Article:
UNITED STATES BANKRUPTCY COURT
NORTHERN DISTRICT OF CALIFORNIA
|DO NOT PUBLISH
This case disposition has no value as precedent and is not intended for publication. Any publication, either in print or electronically, is contrary to the intent and wishes of the court.
DOYLE and GLADYS LANCASTER, No. 98-14048
AMERICAN LAND CONSERVANCY,
v. A.P. No. 99-1062
BLUE LAKE FOREST PRODUCTS, et al.,
Memorandum on Motions for Summary Judgment
The principal issue in this adversary proceeding is the validity of plaintiff American Land
Conservancy's claimed security interest in the cash proceeds of timber cut from the real property of
debtors and defendants Doyle and Gladys Lancaster. The Lancasters sold the timber to defendant Blue
Lakes Forest Products. The payment from Blue Lakes is being held in counsel's trust account pending
resolution of this adversary proceeding. The Lancasters and defendant Six Rivers national Bank
argue that ALC's security interest was not properly perfected. The Lancasters allege that an
assignment agreement they signed within 90 days of their bankruptcy in order to facilitate the cutting
of the timber was preferential. ALC and the Lancasters have filed countermotions for summary
The only argument made by the Lancasters is that they never signed a security agreement.
They appear to have poor memories. ALC having produced the agreement, the Lancasters' motion
will be denied.
ALC's perfection if its security interest, and its rights in relation to the Bank, are much more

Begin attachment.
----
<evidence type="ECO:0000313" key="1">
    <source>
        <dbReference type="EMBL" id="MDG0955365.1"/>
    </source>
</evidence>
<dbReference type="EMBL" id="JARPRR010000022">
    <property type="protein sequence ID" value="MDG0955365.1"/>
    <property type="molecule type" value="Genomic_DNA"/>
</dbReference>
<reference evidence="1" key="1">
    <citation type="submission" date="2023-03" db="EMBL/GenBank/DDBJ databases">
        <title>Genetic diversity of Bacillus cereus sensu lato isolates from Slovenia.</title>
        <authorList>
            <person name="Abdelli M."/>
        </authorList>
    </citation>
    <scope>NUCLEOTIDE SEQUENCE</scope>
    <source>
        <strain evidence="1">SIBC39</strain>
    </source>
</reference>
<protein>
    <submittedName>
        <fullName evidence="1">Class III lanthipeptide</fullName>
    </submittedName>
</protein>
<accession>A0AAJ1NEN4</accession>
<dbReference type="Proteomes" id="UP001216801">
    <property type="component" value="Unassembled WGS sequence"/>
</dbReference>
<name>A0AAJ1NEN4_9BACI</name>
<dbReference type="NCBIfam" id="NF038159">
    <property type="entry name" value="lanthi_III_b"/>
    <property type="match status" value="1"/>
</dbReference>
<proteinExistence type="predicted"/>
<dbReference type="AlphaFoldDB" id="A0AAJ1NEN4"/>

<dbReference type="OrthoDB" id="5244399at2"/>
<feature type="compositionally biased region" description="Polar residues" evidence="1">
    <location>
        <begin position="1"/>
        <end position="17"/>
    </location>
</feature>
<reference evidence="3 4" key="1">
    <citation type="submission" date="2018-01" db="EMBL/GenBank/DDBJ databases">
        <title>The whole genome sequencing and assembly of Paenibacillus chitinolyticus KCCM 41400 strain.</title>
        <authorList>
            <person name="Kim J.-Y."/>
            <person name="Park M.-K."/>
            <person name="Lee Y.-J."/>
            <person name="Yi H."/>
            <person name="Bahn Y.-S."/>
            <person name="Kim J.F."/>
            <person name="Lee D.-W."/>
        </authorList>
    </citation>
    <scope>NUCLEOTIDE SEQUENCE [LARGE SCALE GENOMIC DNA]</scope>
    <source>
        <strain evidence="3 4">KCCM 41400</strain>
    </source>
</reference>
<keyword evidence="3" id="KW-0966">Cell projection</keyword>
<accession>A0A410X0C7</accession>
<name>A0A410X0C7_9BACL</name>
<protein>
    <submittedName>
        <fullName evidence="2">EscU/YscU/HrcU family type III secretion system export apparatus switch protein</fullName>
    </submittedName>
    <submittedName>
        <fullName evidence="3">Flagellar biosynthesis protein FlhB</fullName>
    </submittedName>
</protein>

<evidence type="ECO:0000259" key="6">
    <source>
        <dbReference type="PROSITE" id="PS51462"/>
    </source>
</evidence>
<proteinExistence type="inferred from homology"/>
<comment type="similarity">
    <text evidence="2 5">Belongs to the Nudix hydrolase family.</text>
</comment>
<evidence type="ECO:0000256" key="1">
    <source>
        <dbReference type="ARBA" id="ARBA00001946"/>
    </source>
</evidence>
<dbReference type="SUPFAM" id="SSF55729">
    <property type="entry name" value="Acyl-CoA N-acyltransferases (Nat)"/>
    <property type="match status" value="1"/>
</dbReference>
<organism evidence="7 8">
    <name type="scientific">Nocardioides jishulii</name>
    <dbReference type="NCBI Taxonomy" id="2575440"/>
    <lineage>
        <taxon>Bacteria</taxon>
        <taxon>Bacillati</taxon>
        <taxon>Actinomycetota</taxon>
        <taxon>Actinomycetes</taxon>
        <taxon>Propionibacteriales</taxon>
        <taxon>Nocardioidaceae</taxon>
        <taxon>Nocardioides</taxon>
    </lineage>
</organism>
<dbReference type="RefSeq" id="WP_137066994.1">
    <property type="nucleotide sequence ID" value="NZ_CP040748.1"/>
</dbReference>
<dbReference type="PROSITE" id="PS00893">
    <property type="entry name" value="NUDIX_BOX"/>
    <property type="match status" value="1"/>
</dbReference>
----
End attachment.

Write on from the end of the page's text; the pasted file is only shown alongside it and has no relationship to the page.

problematical. The Bank holds a junior deed of trust on the real property as well as a security interest
in the Lancasters' accounts receivable. It alleges that its security interest in the timber proceeds is
senior to that of ALC.
Both ALC and the Bank obtained and filed UCC-1 financing statements. ALC's was filed on
February 14, 1997, with the Mendocino County Recorder. The Bank's was filed on August 15, 1995,
with the California Secretary of State.
California Commercial Code § 9401(b) provides that when the collateral is timber to be cut,
the proper place to file in order to perfect a security interest is the office where a mortgage on real
estate would be recorded, thus, ALC had a perfected security interest in the timber under this statute
until it was cut
Once the timber was cut, § 9401(b) became irrelevant. ALC's rights were thereafter governed
by Commercial Code § 9306, dealing with the proceeds of collateral.(1)
Section 9306(3) provides that a
security interest becomes unperfected 10 days after the debtor has received the proceeds of the sale of
the collateral unless at least one of four exceptions apply.
The first exception, provided in subsection (a), is not applicable because the office for filing a
financing statement for cut timber or receivables is different than the office for filing the statement for
timber to be cut. The former is the office of the Secretary of State, the latter is the County Recorder.
This subsection only applies where the place for perfection of both the collateral and its proceeds is the